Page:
​In animals, Lyme disease usually does not cause any clinical signs at all. Symptomatic dogs with Lyme disease might have lack of appetite, lameness, and joint swelling. Recurrent lameness also is possible. The involved extremity may be tender due to joint inflammation that lasts from days to weeks and migrates from one extremity to another. Also, animals may experience fever and decreased activity.

​If a child or pet is diagnosed with Lyme disease, it is likely that other family members or pets also have been in an environment that could lead to exposure. Therefore, the initial case of Lyme disease in a household should serve to flag the risk of exposure and suggest a need for other family members or pets to notify their physicians and veterinarians, who can advise about further evaluation or testing.

​There are many things humans can do to avoid exposure to tick bites, including: avoiding areas where ticks are found; covering arms, legs, head and feet when outdoors; wearing light-colored clothing; using insecticides; and checking for ticks once indoors.

​Likewise, people with pets are encouraged to speak with their veterinarian about tick preventive products, to clear shrubbery next to homes and keep lawns well maintained, and to check for ticks on themselves and their animals once indoors.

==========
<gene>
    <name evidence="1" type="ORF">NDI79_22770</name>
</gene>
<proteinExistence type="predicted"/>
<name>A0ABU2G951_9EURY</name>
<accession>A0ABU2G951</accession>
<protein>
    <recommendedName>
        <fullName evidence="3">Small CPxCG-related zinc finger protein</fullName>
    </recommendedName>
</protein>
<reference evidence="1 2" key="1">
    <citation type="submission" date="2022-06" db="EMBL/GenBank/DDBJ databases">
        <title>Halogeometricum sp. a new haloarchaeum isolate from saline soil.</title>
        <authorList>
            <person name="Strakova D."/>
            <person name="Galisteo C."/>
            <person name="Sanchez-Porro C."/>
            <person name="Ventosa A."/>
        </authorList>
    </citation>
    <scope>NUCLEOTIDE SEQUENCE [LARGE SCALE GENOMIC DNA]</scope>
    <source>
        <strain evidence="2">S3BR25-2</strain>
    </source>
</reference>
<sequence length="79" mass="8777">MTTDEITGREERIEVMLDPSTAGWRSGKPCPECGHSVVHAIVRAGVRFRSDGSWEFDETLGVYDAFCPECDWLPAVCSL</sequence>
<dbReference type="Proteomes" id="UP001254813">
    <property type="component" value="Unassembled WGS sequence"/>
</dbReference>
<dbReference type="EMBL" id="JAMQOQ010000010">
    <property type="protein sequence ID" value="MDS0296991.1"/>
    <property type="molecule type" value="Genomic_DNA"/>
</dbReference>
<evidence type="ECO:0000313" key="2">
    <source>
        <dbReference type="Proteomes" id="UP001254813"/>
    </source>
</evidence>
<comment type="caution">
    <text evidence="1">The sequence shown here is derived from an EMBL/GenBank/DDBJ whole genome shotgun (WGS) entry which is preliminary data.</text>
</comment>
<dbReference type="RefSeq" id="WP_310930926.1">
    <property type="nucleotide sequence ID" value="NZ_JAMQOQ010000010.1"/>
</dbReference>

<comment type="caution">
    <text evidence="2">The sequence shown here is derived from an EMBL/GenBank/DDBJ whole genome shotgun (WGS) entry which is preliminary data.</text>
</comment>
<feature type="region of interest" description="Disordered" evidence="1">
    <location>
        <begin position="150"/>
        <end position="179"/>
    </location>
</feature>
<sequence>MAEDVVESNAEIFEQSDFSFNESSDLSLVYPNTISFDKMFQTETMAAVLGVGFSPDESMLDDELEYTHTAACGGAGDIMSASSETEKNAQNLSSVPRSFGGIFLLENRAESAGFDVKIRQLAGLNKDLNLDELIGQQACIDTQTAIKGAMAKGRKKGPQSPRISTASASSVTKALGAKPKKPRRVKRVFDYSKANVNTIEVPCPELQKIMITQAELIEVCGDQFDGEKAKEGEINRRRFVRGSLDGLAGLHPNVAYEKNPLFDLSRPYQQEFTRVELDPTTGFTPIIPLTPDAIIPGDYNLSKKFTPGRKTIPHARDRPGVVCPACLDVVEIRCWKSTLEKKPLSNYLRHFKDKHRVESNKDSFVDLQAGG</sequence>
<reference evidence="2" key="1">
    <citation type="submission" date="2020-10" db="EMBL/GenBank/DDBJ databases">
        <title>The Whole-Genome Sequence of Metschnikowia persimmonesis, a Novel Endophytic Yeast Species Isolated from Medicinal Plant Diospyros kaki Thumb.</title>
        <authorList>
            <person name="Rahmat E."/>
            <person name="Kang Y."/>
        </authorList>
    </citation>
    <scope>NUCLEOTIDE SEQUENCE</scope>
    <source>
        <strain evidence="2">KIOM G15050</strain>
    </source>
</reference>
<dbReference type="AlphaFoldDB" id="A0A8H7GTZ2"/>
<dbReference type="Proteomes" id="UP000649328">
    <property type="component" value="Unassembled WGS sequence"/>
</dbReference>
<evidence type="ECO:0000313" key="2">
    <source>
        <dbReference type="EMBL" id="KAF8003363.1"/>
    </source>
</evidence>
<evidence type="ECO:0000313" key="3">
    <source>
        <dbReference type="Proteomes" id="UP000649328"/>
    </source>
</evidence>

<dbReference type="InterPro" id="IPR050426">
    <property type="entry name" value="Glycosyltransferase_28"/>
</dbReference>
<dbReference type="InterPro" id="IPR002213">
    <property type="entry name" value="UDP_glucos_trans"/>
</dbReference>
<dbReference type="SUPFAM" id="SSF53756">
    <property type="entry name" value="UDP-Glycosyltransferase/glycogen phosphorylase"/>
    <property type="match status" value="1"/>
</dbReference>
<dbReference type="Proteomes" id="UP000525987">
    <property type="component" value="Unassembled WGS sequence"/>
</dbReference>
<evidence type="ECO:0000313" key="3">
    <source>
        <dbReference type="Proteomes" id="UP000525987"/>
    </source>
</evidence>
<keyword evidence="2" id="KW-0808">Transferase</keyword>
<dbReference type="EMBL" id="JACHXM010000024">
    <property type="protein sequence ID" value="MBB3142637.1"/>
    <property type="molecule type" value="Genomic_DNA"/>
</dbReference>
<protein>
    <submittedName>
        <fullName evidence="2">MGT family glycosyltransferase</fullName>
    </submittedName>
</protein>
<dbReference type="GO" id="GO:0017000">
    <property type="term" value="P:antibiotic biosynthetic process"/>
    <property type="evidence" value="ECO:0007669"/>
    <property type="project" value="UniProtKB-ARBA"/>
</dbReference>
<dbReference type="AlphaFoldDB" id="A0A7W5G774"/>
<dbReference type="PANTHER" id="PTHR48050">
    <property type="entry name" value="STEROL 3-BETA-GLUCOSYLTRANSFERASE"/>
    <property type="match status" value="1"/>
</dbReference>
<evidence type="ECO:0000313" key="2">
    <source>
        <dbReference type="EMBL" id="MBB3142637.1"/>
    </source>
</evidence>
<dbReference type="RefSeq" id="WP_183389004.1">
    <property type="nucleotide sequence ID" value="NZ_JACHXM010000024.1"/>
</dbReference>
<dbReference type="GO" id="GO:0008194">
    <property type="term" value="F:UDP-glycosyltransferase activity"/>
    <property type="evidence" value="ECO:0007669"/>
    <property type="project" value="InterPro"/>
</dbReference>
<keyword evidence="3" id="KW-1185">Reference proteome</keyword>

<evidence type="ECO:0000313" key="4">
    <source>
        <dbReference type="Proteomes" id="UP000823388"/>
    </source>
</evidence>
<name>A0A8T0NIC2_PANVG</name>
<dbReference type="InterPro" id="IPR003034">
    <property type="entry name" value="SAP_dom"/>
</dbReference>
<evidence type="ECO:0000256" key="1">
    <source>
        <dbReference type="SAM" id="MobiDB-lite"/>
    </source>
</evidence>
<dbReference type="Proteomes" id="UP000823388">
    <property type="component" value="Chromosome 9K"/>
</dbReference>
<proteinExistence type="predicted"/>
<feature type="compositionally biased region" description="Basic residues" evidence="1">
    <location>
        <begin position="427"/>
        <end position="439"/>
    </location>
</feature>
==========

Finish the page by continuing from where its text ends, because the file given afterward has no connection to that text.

​Since it was named after a number of cases were identified in Lyme, Conn., in 1975, thousands of cases of the disease have been reported in humans and animals across the country and around the world. By knowing about Lyme disease and how to prevent it, you can help keep all members of your family—human and animal—safe.

For more information, go to: https://www.avma.org/news/pressroom/pages/avma-aap-lymedisease.aspx

Fleas and Ticks

They’re creepy, they’re crawly…and they can carry diseases. Fleas and ticks are not just a nuisance, but pose animal and human health risks. They suck your pet’s blood, they suck human blood, and can transmit diseases.  Some of the diseases that fleas and ticks can transmit from animals to humans (zoonotic diseases) include plague, Lyme disease, Rocky Mountain Spotted Fever, bartonellosis and others.  That’s why it’s critical to protect your pets from these pesky parasites and keep the creepy crawlies out of your home.

Fortunately, veterinarians recommend many effective flea and tick preventives on the market to help control the pests and prevent the spread of zoonotic diseases. Knowing what kind of product to use, and how to use it, is critical to the health and safety of your pet. Many are spot-on (topical) products that are applied directly to your pet’s skin, but there are some that are given orally (by mouth). Although medicines and pesticides must meet U.S. government-required safety standards before they can be sold, it is still critical that pet owners carefully consider their flea and tick preventive options (and closely read the label) before they treat their pets with one of these products.

To learn more, go to: https://www.avma.org/public/PetCare/Pages/Safe-use-of-flea-and-tick-preventive-products.aspx

Pet Food and Cold Weather

Keep your pet at a healthy weight throughout the winter. Some pet owners feel
that a little extra weight gives their pet some extra protection from cold, but
the health risks associated with that extra weight don’t make it worth doing.
Watch your pet’s body condition and keep them in the healthy range. Outdoor pets
will require more calories in the winter to generate enough body heat and energy
to keep them warm – talk to your veterinarian about your pet’s nutritional needs
during cold weather.

For some more tips, go to: https://www.avma.org/public/PetCare/Pages/Cold-weather-pet-safety.aspx